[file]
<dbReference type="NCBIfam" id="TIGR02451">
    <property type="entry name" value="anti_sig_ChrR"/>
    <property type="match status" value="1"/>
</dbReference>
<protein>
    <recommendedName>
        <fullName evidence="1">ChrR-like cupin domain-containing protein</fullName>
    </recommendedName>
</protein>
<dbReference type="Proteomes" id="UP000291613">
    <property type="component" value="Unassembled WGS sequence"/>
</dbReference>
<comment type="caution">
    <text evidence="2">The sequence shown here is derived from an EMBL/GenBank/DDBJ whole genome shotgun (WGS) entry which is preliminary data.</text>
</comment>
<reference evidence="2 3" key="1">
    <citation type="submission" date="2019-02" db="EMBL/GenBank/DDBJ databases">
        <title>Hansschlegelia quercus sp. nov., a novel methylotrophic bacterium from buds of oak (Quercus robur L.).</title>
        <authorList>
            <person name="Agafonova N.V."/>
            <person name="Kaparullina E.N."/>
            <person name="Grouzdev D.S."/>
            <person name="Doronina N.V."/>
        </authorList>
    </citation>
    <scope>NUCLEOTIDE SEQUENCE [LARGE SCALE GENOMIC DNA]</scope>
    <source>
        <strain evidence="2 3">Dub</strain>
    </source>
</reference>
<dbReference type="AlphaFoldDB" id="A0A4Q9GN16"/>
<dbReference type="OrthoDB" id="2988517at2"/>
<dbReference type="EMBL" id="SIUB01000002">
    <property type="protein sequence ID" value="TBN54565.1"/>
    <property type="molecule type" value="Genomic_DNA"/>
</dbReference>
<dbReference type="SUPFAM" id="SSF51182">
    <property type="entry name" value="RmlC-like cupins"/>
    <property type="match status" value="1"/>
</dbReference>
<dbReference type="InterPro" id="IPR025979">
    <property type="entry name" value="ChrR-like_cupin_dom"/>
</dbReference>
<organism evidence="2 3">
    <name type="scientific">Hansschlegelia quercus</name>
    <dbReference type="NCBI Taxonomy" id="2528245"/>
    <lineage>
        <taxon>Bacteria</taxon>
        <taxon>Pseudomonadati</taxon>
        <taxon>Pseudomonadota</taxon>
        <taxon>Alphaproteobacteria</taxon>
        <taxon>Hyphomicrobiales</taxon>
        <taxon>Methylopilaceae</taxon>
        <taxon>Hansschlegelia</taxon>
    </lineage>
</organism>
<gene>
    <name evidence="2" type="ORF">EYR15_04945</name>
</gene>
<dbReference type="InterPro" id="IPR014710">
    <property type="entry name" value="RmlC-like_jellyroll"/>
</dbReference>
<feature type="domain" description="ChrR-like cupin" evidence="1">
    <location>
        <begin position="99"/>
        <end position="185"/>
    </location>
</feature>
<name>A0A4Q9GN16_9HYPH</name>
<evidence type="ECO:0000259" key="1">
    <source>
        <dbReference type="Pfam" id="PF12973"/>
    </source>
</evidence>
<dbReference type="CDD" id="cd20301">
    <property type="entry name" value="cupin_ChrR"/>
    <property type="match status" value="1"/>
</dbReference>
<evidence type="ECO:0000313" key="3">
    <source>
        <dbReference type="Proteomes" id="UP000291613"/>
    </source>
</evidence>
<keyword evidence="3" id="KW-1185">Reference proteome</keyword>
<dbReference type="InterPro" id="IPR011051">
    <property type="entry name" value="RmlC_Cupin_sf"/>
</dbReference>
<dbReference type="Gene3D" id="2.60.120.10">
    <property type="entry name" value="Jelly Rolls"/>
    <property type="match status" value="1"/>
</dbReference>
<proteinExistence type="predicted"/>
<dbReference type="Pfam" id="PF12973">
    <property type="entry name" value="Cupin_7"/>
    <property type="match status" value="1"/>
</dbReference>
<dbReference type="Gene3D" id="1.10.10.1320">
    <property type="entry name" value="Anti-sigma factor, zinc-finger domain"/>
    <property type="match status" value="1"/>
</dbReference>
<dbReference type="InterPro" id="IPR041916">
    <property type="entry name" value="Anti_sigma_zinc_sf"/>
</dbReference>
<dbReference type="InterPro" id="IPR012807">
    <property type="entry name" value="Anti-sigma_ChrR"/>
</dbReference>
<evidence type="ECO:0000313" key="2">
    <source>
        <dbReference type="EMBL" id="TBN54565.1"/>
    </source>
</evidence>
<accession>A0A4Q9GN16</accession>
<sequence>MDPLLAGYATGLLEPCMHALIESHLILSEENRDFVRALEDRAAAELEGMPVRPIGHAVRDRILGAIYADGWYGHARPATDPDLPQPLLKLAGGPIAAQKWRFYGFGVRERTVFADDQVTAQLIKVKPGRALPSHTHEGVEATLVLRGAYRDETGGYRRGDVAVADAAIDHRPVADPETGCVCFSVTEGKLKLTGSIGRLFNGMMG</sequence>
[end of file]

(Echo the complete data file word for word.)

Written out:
<dbReference type="NCBIfam" id="TIGR02451">
    <property type="entry name" value="anti_sig_ChrR"/>
    <property type="match status" value="1"/>
</dbReference>
<protein>
    <recommendedName>
        <fullName evidence="1">ChrR-like cupin domain-containing protein</fullName>
    </recommendedName>
</protein>
<dbReference type="Proteomes" id="UP000291613">
    <property type="component" value="Unassembled WGS sequence"/>
</dbReference>
<comment type="caution">
    <text evidence="2">The sequence shown here is derived from an EMBL/GenBank/DDBJ whole genome shotgun (WGS) entry which is preliminary data.</text>
</comment>
<reference evidence="2 3" key="1">
    <citation type="submission" date="2019-02" db="EMBL/GenBank/DDBJ databases">
        <title>Hansschlegelia quercus sp. nov., a novel methylotrophic bacterium from buds of oak (Quercus robur L.).</title>
        <authorList>
            <person name="Agafonova N.V."/>
            <person name="Kaparullina E.N."/>
            <person name="Grouzdev D.S."/>
            <person name="Doronina N.V."/>
        </authorList>
    </citation>
    <scope>NUCLEOTIDE SEQUENCE [LARGE SCALE GENOMIC DNA]</scope>
    <source>
        <strain evidence="2 3">Dub</strain>
    </source>
</reference>
<dbReference type="AlphaFoldDB" id="A0A4Q9GN16"/>
<dbReference type="OrthoDB" id="2988517at2"/>
<dbReference type="EMBL" id="SIUB01000002">
    <property type="protein sequence ID" value="TBN54565.1"/>
    <property type="molecule type" value="Genomic_DNA"/>
</dbReference>
<dbReference type="SUPFAM" id="SSF51182">
    <property type="entry name" value="RmlC-like cupins"/>
    <property type="match status" value="1"/>
</dbReference>
<dbReference type="InterPro" id="IPR025979">
    <property type="entry name" value="ChrR-like_cupin_dom"/>
</dbReference>
<organism evidence="2 3">
    <name type="scientific">Hansschlegelia quercus</name>
    <dbReference type="NCBI Taxonomy" id="2528245"/>
    <lineage>
        <taxon>Bacteria</taxon>
        <taxon>Pseudomonadati</taxon>
        <taxon>Pseudomonadota</taxon>
        <taxon>Alphaproteobacteria</taxon>
        <taxon>Hyphomicrobiales</taxon>
        <taxon>Methylopilaceae</taxon>
        <taxon>Hansschlegelia</taxon>
    </lineage>
</organism>
<gene>
    <name evidence="2" type="ORF">EYR15_04945</name>
</gene>
<dbReference type="InterPro" id="IPR014710">
    <property type="entry name" value="RmlC-like_jellyroll"/>
</dbReference>
<feature type="domain" description="ChrR-like cupin" evidence="1">
    <location>
        <begin position="99"/>
        <end position="185"/>
    </location>
</feature>
<name>A0A4Q9GN16_9HYPH</name>
<evidence type="ECO:0000259" key="1">
    <source>
        <dbReference type="Pfam" id="PF12973"/>
    </source>
</evidence>
<dbReference type="CDD" id="cd20301">
    <property type="entry name" value="cupin_ChrR"/>
    <property type="match status" value="1"/>
</dbReference>
<evidence type="ECO:0000313" key="3">
    <source>
        <dbReference type="Proteomes" id="UP000291613"/>
    </source>
</evidence>
<keyword evidence="3" id="KW-1185">Reference proteome</keyword>
<dbReference type="InterPro" id="IPR011051">
    <property type="entry name" value="RmlC_Cupin_sf"/>
</dbReference>
<dbReference type="Gene3D" id="2.60.120.10">
    <property type="entry name" value="Jelly Rolls"/>
    <property type="match status" value="1"/>
</dbReference>
<proteinExistence type="predicted"/>
<dbReference type="Pfam" id="PF12973">
    <property type="entry name" value="Cupin_7"/>
    <property type="match status" value="1"/>
</dbReference>
<dbReference type="Gene3D" id="1.10.10.1320">
    <property type="entry name" value="Anti-sigma factor, zinc-finger domain"/>
    <property type="match status" value="1"/>
</dbReference>
<dbReference type="InterPro" id="IPR041916">
    <property type="entry name" value="Anti_sigma_zinc_sf"/>
</dbReference>
<dbReference type="InterPro" id="IPR012807">
    <property type="entry name" value="Anti-sigma_ChrR"/>
</dbReference>
<evidence type="ECO:0000313" key="2">
    <source>
        <dbReference type="EMBL" id="TBN54565.1"/>
    </source>
</evidence>
<accession>A0A4Q9GN16</accession>
<sequence>MDPLLAGYATGLLEPCMHALIESHLILSEENRDFVRALEDRAAAELEGMPVRPIGHAVRDRILGAIYADGWYGHARPATDPDLPQPLLKLAGGPIAAQKWRFYGFGVRERTVFADDQVTAQLIKVKPGRALPSHTHEGVEATLVLRGAYRDETGGYRRGDVAVADAAIDHRPVADPETGCVCFSVTEGKLKLTGSIGRLFNGMMG</sequence>